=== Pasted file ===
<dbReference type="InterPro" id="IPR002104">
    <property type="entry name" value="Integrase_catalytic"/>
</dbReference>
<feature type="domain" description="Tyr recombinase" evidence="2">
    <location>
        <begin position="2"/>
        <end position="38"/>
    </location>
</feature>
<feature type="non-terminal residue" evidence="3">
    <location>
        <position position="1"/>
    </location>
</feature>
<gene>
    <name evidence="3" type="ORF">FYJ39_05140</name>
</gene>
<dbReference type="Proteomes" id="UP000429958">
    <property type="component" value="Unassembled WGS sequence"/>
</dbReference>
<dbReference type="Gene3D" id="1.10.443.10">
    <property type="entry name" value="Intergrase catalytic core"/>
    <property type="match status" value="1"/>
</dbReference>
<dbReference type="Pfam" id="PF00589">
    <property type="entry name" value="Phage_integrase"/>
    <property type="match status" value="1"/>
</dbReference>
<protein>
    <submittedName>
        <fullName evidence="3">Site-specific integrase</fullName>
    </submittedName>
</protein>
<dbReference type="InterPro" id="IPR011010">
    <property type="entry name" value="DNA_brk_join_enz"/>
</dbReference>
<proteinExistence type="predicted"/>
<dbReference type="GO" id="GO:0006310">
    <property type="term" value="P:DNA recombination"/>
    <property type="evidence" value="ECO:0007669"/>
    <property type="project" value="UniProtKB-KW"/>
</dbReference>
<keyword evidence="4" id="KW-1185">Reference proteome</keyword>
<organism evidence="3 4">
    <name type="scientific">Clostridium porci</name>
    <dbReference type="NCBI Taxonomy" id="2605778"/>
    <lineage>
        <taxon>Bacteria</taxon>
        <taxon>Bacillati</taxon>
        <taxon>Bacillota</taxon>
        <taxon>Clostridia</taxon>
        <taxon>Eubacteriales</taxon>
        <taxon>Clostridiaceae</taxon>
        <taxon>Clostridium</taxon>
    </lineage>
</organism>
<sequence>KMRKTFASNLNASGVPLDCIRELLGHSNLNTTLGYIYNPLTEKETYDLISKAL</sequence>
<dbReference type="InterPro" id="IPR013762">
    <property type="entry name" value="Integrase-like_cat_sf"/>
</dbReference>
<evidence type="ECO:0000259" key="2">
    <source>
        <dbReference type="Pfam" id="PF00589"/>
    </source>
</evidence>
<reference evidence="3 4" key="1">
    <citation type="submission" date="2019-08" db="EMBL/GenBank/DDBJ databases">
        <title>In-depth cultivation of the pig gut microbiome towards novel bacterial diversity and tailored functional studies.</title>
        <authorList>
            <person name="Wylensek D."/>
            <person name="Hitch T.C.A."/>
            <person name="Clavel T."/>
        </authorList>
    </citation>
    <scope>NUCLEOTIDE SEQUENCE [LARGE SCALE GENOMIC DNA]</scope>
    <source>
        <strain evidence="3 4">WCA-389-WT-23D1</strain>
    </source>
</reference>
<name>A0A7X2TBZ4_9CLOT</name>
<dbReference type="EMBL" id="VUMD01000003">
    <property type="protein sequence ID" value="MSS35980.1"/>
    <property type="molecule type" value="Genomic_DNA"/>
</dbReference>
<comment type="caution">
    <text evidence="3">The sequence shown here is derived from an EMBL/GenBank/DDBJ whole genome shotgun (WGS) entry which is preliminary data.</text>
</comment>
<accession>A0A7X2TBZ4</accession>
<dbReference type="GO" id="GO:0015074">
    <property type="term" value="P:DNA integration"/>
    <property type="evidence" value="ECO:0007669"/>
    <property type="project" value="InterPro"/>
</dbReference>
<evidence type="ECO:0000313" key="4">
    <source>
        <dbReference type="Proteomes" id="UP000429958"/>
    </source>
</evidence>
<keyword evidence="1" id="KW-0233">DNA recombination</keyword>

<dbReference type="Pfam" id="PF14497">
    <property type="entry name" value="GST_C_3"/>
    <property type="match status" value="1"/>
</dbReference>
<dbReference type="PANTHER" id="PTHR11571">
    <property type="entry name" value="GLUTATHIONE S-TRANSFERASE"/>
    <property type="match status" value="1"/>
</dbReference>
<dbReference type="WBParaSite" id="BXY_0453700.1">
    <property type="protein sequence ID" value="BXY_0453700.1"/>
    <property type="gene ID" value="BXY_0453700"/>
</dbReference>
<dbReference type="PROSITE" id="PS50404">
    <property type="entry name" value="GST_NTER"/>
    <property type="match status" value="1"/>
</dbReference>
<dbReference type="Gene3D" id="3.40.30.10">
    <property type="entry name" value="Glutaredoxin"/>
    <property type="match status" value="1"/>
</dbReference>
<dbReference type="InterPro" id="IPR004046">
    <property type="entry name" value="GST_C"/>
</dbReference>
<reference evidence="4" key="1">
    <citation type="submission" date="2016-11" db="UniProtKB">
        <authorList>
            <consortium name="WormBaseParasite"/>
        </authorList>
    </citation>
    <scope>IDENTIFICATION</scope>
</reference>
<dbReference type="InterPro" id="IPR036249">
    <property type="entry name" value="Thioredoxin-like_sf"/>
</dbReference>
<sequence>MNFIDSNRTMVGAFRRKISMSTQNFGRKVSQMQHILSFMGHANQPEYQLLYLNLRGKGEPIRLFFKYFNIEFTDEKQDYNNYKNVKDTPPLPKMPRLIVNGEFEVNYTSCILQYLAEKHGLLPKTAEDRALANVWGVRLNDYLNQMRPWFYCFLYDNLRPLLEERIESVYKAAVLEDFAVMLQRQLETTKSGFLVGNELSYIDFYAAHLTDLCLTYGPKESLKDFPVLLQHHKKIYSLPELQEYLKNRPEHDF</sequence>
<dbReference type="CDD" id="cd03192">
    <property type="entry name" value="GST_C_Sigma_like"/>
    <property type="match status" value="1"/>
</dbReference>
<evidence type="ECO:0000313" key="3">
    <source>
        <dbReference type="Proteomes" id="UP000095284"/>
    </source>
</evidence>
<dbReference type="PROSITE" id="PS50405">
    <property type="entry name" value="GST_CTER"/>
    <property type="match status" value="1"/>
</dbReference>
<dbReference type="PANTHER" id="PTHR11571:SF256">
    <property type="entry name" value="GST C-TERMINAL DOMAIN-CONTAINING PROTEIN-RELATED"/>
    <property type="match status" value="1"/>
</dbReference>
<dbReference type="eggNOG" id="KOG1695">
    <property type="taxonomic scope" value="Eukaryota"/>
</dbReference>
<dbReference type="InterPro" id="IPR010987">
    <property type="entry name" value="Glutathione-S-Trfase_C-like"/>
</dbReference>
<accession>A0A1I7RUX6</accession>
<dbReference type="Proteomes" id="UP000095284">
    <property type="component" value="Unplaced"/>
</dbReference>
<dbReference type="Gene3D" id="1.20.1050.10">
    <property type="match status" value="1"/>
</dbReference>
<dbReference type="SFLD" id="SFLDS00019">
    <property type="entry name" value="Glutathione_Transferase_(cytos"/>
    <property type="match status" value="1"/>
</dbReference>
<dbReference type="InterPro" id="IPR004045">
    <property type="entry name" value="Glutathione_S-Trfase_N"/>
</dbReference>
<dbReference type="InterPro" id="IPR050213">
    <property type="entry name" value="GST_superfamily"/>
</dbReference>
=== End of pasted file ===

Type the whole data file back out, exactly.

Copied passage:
<dbReference type="InterPro" id="IPR002104">
    <property type="entry name" value="Integrase_catalytic"/>
</dbReference>
<feature type="domain" description="Tyr recombinase" evidence="2">
    <location>
        <begin position="2"/>
        <end position="38"/>
    </location>
</feature>
<feature type="non-terminal residue" evidence="3">
    <location>
        <position position="1"/>
    </location>
</feature>
<gene>
    <name evidence="3" type="ORF">FYJ39_05140</name>
</gene>
<dbReference type="Proteomes" id="UP000429958">
    <property type="component" value="Unassembled WGS sequence"/>
</dbReference>
<dbReference type="Gene3D" id="1.10.443.10">
    <property type="entry name" value="Intergrase catalytic core"/>
    <property type="match status" value="1"/>
</dbReference>
<dbReference type="Pfam" id="PF00589">
    <property type="entry name" value="Phage_integrase"/>
    <property type="match status" value="1"/>
</dbReference>
<protein>
    <submittedName>
        <fullName evidence="3">Site-specific integrase</fullName>
    </submittedName>
</protein>
<dbReference type="InterPro" id="IPR011010">
    <property type="entry name" value="DNA_brk_join_enz"/>
</dbReference>
<proteinExistence type="predicted"/>
<dbReference type="GO" id="GO:0006310">
    <property type="term" value="P:DNA recombination"/>
    <property type="evidence" value="ECO:0007669"/>
    <property type="project" value="UniProtKB-KW"/>
</dbReference>
<keyword evidence="4" id="KW-1185">Reference proteome</keyword>
<organism evidence="3 4">
    <name type="scientific">Clostridium porci</name>
    <dbReference type="NCBI Taxonomy" id="2605778"/>
    <lineage>
        <taxon>Bacteria</taxon>
        <taxon>Bacillati</taxon>
        <taxon>Bacillota</taxon>
        <taxon>Clostridia</taxon>
        <taxon>Eubacteriales</taxon>
        <taxon>Clostridiaceae</taxon>
        <taxon>Clostridium</taxon>
    </lineage>
</organism>
<sequence>KMRKTFASNLNASGVPLDCIRELLGHSNLNTTLGYIYNPLTEKETYDLISKAL</sequence>
<dbReference type="InterPro" id="IPR013762">
    <property type="entry name" value="Integrase-like_cat_sf"/>
</dbReference>
<evidence type="ECO:0000259" key="2">
    <source>
        <dbReference type="Pfam" id="PF00589"/>
    </source>
</evidence>
<reference evidence="3 4" key="1">
    <citation type="submission" date="2019-08" db="EMBL/GenBank/DDBJ databases">
        <title>In-depth cultivation of the pig gut microbiome towards novel bacterial diversity and tailored functional studies.</title>
        <authorList>
            <person name="Wylensek D."/>
            <person name="Hitch T.C.A."/>
            <person name="Clavel T."/>
        </authorList>
    </citation>
    <scope>NUCLEOTIDE SEQUENCE [LARGE SCALE GENOMIC DNA]</scope>
    <source>
        <strain evidence="3 4">WCA-389-WT-23D1</strain>
    </source>
</reference>
<name>A0A7X2TBZ4_9CLOT</name>
<dbReference type="EMBL" id="VUMD01000003">
    <property type="protein sequence ID" value="MSS35980.1"/>
    <property type="molecule type" value="Genomic_DNA"/>
</dbReference>
<comment type="caution">
    <text evidence="3">The sequence shown here is derived from an EMBL/GenBank/DDBJ whole genome shotgun (WGS) entry which is preliminary data.</text>
</comment>
<accession>A0A7X2TBZ4</accession>
<dbReference type="GO" id="GO:0015074">
    <property type="term" value="P:DNA integration"/>
    <property type="evidence" value="ECO:0007669"/>
    <property type="project" value="InterPro"/>
</dbReference>
<evidence type="ECO:0000313" key="4">
    <source>
        <dbReference type="Proteomes" id="UP000429958"/>
    </source>
</evidence>
<keyword evidence="1" id="KW-0233">DNA recombination</keyword>

<dbReference type="Pfam" id="PF14497">
    <property type="entry name" value="GST_C_3"/>
    <property type="match status" value="1"/>
</dbReference>
<dbReference type="PANTHER" id="PTHR11571">
    <property type="entry name" value="GLUTATHIONE S-TRANSFERASE"/>
    <property type="match status" value="1"/>
</dbReference>
<dbReference type="WBParaSite" id="BXY_0453700.1">
    <property type="protein sequence ID" value="BXY_0453700.1"/>
    <property type="gene ID" value="BXY_0453700"/>
</dbReference>
<dbReference type="PROSITE" id="PS50404">
    <property type="entry name" value="GST_NTER"/>
    <property type="match status" value="1"/>
</dbReference>
<dbReference type="Gene3D" id="3.40.30.10">
    <property type="entry name" value="Glutaredoxin"/>
    <property type="match status" value="1"/>
</dbReference>
<dbReference type="InterPro" id="IPR004046">
    <property type="entry name" value="GST_C"/>
</dbReference>
<reference evidence="4" key="1">
    <citation type="submission" date="2016-11" db="UniProtKB">
        <authorList>
            <consortium name="WormBaseParasite"/>
        </authorList>
    </citation>
    <scope>IDENTIFICATION</scope>
</reference>
<dbReference type="InterPro" id="IPR036249">
    <property type="entry name" value="Thioredoxin-like_sf"/>
</dbReference>
<sequence>MNFIDSNRTMVGAFRRKISMSTQNFGRKVSQMQHILSFMGHANQPEYQLLYLNLRGKGEPIRLFFKYFNIEFTDEKQDYNNYKNVKDTPPLPKMPRLIVNGEFEVNYTSCILQYLAEKHGLLPKTAEDRALANVWGVRLNDYLNQMRPWFYCFLYDNLRPLLEERIESVYKAAVLEDFAVMLQRQLETTKSGFLVGNELSYIDFYAAHLTDLCLTYGPKESLKDFPVLLQHHKKIYSLPELQEYLKNRPEHDF</sequence>
<dbReference type="CDD" id="cd03192">
    <property type="entry name" value="GST_C_Sigma_like"/>
    <property type="match status" value="1"/>
</dbReference>
<evidence type="ECO:0000313" key="3">
    <source>
        <dbReference type="Proteomes" id="UP000095284"/>
    </source>
</evidence>
<dbReference type="PROSITE" id="PS50405">
    <property type="entry name" value="GST_CTER"/>
    <property type="match status" value="1"/>
</dbReference>
<dbReference type="PANTHER" id="PTHR11571:SF256">
    <property type="entry name" value="GST C-TERMINAL DOMAIN-CONTAINING PROTEIN-RELATED"/>
    <property type="match status" value="1"/>
</dbReference>
<dbReference type="eggNOG" id="KOG1695">
    <property type="taxonomic scope" value="Eukaryota"/>
</dbReference>
<dbReference type="InterPro" id="IPR010987">
    <property type="entry name" value="Glutathione-S-Trfase_C-like"/>
</dbReference>
<accession>A0A1I7RUX6</accession>
<dbReference type="Proteomes" id="UP000095284">
    <property type="component" value="Unplaced"/>
</dbReference>
<dbReference type="Gene3D" id="1.20.1050.10">
    <property type="match status" value="1"/>
</dbReference>
<dbReference type="SFLD" id="SFLDS00019">
    <property type="entry name" value="Glutathione_Transferase_(cytos"/>
    <property type="match status" value="1"/>
</dbReference>
<dbReference type="InterPro" id="IPR004045">
    <property type="entry name" value="Glutathione_S-Trfase_N"/>
</dbReference>
<dbReference type="InterPro" id="IPR050213">
    <property type="entry name" value="GST_superfamily"/>
</dbReference>